Pain Management

Pain management is mainly focused on alleviating your pain and enabling you to carry out day to day activities. Pain can be treated in a variety of ways and depends on the type of pain being experienced by the patient.

Some of the most common treatments used for effective pain management include:

  • Use of medications such as analgesics, anticonvulsants, antidepressants, narcotics and non-steroidal anti-inflammatory drugs (NSAIDs). These drugs may be sold over-the-counter or be prescribed by your doctor.
  • Anesthesia is ideally used during invasive and non-invasive diagnostic and treatment procedures. It includes general, regional and local anesthesia, and sedatives.
  • RICE protocol (rest, ice, compression and elevation) helps relieve joint and muscle pains such as sprains and strains.
  • Electrical stimulation is a procedure that uses electrical signals to stimulate nerves and the brain, in order to block pain transmission. They include peripheral nerve stimulation, spinal cord stimulation and intra-cerebral stimulation.
  • Physical therapy and rehabilitation involving massage and manipulation are often prescribed to restore function, control pain and speed recovery.
  • Biofeedback is generally used to treat headaches and back ache. In this method, an electronic machine is used to train you to be aware of and have control over certain body functions such as muscle tension, skin temperature and heart rate, and change your response to pain with certain techniques such as relaxation.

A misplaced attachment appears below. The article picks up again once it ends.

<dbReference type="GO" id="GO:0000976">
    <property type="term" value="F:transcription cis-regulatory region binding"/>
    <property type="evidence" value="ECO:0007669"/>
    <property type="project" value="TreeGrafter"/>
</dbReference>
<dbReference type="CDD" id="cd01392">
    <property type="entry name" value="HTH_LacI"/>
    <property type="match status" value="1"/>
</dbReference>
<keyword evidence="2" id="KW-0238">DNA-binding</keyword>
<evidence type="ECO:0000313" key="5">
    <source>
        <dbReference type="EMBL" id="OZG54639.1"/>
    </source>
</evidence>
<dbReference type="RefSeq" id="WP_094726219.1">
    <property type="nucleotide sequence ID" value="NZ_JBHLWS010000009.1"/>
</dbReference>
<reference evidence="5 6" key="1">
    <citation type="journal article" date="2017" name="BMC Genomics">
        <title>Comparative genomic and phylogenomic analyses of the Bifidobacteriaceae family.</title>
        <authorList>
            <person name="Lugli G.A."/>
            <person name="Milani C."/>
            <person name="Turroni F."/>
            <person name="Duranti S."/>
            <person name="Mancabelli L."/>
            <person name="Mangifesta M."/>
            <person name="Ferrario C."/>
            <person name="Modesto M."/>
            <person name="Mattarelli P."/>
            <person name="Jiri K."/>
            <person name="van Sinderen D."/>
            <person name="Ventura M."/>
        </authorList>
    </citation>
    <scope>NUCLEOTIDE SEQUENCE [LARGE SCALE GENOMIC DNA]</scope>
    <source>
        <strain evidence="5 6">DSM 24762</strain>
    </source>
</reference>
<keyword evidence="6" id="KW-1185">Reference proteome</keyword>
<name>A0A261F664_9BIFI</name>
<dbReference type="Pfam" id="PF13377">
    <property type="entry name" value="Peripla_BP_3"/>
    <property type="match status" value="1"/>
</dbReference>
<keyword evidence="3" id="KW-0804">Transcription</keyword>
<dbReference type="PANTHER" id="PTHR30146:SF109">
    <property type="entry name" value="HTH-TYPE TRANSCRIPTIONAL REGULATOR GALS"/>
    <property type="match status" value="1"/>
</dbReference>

• Acupuncture involves the insertion of fine needles at specific points of the body to stimulate the body

Interventional Pain Management

Interventional therapy can alleviate chronic pain by blocking the transmission of pain signals to the brain. Interventional pain management involves special procedures such as an injection of local anesthetic, steroid, or narcotic around nerves, tendons, joints or muscles, nerve blocks and spinal cord stimulation to treat and manage pain. In some cases of extreme pain, drugs are often given in smaller doses through the catheter directly into the spinal cord. Even though interventional procedures for treating pain seem simple, extreme care should be taken when conducting these procedures. These procedures should be performed by well-trained and experienced Specialists. Dr. Carlson is fellowship trained in Interventional Pain procedures.

Cervical Epidural Steroid Injection: A cervical epidural steroid injection places powerful anti-inflammatory medication directly into the epidural space of the spine in the neck region.

Discography: Discography is performed under X-ray guidance, the needle is placed inside the suspected disc and a contrast dye is injected. This test is used to determine whether the disc is the source of pain in patients with neck or back pain.

Lumbar Epidural Steroid Injection: A lumbar epidural steroid injection places powerful anti-inflammatory medication directly into the epidural space of the spine in the lower back region.

Radiofrequency lesioning: This technique uses electrical impulses to interrupt nerve conduction and the transfer of pain signals for 6 to 12 months. During the procedure, a special needle is directed into the involved nerve tissue with the guidance of an X-ray. The needle tip is then heated for 90-120 seconds so that the nerve gets cauterized and destroyed thereby reducing the pain.

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